We got out cash and decided to get an Uber and save a little money for the company, since this part of the trip is a work trip and they are paying. The Uber app didn’t tell us where to go to meet for pickup, but the airport is well signed and it was easy to find and not far from where we exited Customs.

It was an 8 minute wait for the Uber, which is about normal-ish back home at the airport, I guess. Our driver was a nice man originally from Cambodia. I don’t know if it was the jetlag or his strong accent, but I understood about 62% of what he said. (Those were the mathematically precise numbers my jet-lagged mind determined that I was comprehending.) He would say something and I would wade through the fog that was my brain at that point, and try to translate it. I did a lot of agreeing and saying, ‘ahh!’. Lord only knows what I was agreeing to 38% of the time. I did ask him if he could take us past some kangaroos. I’d like to think if he would have been an Australian native I wouldn’t have asked him that, but I doubt it. I guess we’ll have to wait until we get up north!

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Asiana, Australia, Flights

Who Keeps Farting In This Plane?

We had never spent so much time to get somewhere.

1.25 hours to JFK
+45 minutes through TSA (ridiculous!)
+14.5 hours to Seoul
+3.5 hours in Seoul
+10.5 hours to Sydney
—————————————-
A really long time.

So on the ride to JFK we ran into traffic. Luckily we had a nice, fun driver to keep us distracted.

TSA was a complete joke. They were the worst I’ve run into, probably ever. So incredibly slow. They were pulling people’s bags if there was food in them to scan. There were more bags pulled to the side for searches than actually went through. One embarrassed woman had nine small bags of pretzels. I didn’t have food, but I had tums and my bag was scanned. Seriously? Tums?? It was at least 10 minutes between when my bag was pulled and when someone finally started checking it. I was biting my tongue the whole time. Thankfully we always leave early for flights because I’m paranoid about stuff like that happening, so time wasn’t an issue.

We flew Asiana again. I’m not going to lie, I was slightly concerned after my flight with them last time. My goal was to stay awake the first flight and hopefully sleep the second. Oddly enough, the only time I felt like the flight was dragging was when there were four hours left. I only watched one movie. I listened to podcasts and read a bit. I wasn’t that interested in the available movies. Sal got a few hours of sleep. The flight itself was fine; I did note that I am not really that much of a fan of Korean food. I prefer Thai/Indonesian/Vietnamese. The plane was a newer model, though, which was pretty good and it even had a little ‘lounge’ area with a small wall of couch seats (with seat belts) and windows.

This was our second time in Seoul in a year. We had a transfer there last year on our big Asia trip, but that time we got there late at night and this time it was in late afternoon. The place was hopping.  We’d already decided to do some wandering and get some steps in to stretch our legs. It’s interesting that at a certain point in the airport they have the exact same stores again, in the same order.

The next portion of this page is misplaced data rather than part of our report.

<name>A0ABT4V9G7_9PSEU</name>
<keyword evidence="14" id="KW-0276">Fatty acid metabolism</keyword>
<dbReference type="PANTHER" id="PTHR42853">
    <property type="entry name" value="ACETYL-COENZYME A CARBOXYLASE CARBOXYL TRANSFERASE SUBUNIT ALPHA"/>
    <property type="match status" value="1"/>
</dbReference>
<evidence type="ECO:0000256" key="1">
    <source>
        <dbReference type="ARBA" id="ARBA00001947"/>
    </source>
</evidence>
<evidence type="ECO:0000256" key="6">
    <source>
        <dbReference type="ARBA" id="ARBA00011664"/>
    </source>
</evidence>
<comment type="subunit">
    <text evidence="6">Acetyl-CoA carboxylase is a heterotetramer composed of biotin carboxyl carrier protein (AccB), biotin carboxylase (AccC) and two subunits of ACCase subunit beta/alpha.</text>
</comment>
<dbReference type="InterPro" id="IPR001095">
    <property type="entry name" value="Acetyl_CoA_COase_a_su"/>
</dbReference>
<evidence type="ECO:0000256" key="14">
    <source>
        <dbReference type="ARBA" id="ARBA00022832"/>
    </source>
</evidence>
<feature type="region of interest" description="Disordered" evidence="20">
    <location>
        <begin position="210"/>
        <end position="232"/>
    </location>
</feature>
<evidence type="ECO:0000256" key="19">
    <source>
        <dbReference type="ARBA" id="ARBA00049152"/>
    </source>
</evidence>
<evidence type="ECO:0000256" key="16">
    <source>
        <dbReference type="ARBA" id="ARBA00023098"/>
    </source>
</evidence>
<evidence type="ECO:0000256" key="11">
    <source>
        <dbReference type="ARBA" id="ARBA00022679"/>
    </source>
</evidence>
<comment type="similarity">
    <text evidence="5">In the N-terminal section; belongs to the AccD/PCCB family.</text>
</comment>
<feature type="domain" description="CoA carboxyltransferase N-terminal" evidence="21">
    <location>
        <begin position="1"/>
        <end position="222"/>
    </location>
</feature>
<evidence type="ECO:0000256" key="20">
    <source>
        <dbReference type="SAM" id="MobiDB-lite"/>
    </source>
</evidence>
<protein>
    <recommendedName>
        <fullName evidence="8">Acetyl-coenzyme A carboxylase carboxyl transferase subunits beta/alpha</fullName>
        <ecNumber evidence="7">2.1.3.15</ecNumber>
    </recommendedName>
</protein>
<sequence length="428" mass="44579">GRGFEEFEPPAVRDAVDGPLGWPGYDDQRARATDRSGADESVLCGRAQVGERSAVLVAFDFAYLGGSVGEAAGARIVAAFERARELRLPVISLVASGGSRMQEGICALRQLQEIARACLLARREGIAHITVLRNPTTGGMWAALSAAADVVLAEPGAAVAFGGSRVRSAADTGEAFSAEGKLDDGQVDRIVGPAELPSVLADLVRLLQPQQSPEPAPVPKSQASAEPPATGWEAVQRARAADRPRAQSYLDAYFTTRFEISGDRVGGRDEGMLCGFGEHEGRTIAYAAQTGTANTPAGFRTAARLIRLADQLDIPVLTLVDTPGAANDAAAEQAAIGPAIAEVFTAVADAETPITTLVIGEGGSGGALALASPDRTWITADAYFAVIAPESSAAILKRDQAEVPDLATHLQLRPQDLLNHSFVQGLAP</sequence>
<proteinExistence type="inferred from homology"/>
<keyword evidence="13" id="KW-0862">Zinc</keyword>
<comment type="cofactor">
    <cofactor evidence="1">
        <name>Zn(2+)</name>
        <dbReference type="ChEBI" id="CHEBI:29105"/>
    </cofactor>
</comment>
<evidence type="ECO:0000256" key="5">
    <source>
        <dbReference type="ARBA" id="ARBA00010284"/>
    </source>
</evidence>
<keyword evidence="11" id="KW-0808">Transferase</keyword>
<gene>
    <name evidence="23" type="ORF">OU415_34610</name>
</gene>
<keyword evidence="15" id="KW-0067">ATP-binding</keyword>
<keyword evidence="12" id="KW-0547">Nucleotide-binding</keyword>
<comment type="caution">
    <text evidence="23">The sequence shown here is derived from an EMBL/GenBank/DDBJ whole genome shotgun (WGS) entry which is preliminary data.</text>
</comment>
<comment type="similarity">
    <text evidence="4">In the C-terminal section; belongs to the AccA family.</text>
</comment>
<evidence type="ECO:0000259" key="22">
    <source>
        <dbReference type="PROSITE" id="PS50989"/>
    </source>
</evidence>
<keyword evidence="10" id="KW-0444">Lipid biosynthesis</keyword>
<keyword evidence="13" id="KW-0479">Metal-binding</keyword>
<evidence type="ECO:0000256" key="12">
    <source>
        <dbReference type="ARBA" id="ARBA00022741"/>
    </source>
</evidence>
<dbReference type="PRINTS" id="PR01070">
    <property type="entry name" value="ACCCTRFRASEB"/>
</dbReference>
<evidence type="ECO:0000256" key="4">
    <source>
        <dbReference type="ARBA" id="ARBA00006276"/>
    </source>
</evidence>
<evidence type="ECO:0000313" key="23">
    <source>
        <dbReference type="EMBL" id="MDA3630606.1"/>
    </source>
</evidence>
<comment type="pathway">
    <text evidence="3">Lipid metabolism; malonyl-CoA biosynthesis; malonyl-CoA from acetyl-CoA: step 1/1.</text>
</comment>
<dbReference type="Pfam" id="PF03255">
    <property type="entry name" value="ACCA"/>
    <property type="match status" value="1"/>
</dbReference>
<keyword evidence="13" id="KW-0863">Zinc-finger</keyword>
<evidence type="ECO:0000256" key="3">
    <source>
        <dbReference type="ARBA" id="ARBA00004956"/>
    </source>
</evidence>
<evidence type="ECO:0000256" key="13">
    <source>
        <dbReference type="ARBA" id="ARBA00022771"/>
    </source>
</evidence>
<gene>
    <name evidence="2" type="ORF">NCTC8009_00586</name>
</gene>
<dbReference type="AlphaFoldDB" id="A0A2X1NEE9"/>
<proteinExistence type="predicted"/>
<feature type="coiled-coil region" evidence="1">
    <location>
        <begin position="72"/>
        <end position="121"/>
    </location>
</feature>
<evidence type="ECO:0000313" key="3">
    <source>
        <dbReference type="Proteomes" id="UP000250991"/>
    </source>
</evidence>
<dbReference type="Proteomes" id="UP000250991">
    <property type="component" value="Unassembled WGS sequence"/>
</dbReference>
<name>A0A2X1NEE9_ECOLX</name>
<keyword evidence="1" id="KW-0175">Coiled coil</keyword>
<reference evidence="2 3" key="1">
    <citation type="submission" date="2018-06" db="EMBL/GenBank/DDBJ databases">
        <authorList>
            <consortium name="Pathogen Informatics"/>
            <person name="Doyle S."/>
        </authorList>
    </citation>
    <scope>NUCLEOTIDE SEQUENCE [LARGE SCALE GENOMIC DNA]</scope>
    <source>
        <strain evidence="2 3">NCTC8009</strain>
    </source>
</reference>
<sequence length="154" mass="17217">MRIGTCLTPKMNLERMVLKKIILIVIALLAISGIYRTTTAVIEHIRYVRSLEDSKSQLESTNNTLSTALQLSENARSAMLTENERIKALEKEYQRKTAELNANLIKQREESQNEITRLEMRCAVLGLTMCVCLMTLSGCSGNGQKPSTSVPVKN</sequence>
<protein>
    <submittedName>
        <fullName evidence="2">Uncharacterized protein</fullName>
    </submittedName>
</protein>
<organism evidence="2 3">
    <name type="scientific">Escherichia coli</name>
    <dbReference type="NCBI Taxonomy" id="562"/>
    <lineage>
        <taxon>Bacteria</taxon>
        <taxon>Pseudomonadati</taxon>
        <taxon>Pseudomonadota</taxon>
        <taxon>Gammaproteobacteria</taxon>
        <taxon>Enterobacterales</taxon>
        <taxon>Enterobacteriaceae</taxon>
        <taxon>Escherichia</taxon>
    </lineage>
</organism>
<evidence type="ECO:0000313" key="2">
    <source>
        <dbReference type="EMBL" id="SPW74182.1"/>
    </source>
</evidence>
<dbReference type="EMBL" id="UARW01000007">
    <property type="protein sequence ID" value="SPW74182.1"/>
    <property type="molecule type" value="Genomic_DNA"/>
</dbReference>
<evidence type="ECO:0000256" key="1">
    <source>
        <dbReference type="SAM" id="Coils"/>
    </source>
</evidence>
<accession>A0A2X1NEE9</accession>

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Is it just me, or does this bear look a little jetlagged, too? At the very least he’s not happy to be at the airport.

There was a quartet playing; we heard Beauty and the Beast, Star Wars, and Lionel Richie while we stopped and walked around. Eventually the crowds and stores were the same so we headed to the lounge. It was super crowded and we were quite sleepy at that point.

The second flight was in an older plane, and it showed. The bathrooms weren’t as nice and the seats themselves were pretty uncomfortable. This time I got the western food and it was not very good. Luckily I was still full from the first fight. I kept smelling gas (not petroleum) on this flight. It was bad. Thank goodness I had a scarf to cover my nose when it got so bad my nose hairs felt like they were curling. I couldn’t sleep until the mystery farting stopped. Sal fell asleep pretty quickly. He claims he wasn’t the guilty gasser. I was listening to music and playing a game on my phone when I started hearing a familiar sound: Sal snoring. I didn’t have the heart to wake him up and eventually he stopped. I slept a few hours on the flight. Not as much as I wanted to, but at least I got some sleep.

We arrived in Sydney extremely tired, but when we landed we got a second wind. It was exciting being in Australia for the first time and on a new-to-us continent. Next up: Sydney!

 

Australia, Planning, Vacations

An Unexpected Upcoming Journey

Once we decide where we are going each year, the first thing I check is if we need any immunizations. For the most part, the shots aren’t really a big deal. However, when we had to get the Japanese Encephalitis vaccinations (multiple spread over a period of time) before the big Asia trip, I got a little sick each time. This immunization basically expires after two years, so my goal was to never have to get it again. Luckily Japan was high up on our list of travel destinations, so Japan it was.